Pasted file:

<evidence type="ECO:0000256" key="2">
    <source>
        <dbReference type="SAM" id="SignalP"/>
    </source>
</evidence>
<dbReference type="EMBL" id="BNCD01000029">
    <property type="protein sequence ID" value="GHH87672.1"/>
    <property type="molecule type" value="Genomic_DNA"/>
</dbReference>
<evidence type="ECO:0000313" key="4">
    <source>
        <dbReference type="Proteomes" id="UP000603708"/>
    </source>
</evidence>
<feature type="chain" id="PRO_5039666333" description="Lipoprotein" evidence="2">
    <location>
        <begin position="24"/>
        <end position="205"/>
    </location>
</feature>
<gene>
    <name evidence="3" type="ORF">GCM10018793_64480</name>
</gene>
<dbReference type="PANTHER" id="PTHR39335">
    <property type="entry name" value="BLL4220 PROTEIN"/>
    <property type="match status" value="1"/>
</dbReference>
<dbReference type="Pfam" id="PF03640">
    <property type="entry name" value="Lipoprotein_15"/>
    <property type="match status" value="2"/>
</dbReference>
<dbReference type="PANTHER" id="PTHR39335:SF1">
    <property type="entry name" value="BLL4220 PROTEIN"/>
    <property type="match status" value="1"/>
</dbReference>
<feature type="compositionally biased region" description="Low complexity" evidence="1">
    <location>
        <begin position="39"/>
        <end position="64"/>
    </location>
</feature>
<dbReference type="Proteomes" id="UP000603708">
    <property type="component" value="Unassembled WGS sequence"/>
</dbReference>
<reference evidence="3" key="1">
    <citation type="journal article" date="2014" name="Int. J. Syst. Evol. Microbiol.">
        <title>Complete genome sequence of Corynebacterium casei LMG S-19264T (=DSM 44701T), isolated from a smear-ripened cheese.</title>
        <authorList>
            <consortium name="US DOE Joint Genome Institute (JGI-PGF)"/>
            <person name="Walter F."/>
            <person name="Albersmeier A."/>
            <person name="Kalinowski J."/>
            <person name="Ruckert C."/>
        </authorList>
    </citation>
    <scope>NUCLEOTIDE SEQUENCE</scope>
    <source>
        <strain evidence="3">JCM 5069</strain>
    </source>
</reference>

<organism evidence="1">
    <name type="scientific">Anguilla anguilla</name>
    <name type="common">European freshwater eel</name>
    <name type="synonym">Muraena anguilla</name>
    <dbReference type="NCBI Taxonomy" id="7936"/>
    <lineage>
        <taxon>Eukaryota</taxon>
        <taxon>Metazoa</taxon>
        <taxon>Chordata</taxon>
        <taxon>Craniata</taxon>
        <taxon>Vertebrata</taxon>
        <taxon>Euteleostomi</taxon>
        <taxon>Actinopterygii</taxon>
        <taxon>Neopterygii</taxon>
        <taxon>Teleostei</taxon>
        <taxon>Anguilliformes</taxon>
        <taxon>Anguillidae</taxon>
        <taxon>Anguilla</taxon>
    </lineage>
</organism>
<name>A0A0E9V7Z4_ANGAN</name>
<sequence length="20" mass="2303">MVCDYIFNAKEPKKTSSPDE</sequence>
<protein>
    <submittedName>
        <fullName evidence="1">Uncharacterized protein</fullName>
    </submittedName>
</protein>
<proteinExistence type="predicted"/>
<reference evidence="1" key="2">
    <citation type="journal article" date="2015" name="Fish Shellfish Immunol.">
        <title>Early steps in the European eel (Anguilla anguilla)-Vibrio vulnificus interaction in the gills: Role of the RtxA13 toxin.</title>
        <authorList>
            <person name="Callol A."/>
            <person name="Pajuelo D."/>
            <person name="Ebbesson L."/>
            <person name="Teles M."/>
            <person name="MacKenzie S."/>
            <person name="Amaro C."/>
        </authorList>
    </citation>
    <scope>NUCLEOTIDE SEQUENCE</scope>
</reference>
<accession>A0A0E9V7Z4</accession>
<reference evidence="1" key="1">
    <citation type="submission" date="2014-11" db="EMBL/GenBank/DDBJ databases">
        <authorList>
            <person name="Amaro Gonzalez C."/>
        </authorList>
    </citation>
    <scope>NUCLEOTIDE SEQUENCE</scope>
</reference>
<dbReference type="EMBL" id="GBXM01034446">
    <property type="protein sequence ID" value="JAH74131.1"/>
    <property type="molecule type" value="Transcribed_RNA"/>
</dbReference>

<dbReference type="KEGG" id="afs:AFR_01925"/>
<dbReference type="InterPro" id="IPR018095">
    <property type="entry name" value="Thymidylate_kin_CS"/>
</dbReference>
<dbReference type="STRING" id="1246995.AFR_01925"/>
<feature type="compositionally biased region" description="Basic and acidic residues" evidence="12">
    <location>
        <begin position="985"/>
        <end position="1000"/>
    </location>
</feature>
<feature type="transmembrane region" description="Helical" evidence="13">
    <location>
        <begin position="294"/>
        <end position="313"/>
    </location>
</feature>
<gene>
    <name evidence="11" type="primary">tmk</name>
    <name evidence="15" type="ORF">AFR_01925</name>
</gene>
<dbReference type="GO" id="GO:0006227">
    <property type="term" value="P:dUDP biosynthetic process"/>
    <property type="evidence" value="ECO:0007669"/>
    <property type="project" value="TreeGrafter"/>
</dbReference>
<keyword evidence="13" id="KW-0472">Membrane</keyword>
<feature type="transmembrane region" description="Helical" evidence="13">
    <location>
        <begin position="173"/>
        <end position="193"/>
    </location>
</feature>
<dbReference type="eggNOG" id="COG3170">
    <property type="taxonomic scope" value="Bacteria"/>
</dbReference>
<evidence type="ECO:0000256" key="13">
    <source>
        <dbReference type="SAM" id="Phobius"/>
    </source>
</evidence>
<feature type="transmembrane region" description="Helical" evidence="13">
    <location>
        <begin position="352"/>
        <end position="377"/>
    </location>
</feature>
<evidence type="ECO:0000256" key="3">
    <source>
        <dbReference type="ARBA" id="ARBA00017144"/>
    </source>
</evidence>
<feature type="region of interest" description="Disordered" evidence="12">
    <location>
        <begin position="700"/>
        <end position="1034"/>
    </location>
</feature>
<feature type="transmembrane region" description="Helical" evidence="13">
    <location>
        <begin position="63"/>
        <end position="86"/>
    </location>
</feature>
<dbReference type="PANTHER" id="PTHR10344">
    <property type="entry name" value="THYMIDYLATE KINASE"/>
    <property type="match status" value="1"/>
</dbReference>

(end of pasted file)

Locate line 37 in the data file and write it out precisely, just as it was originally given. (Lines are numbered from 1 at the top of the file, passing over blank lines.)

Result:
    <location>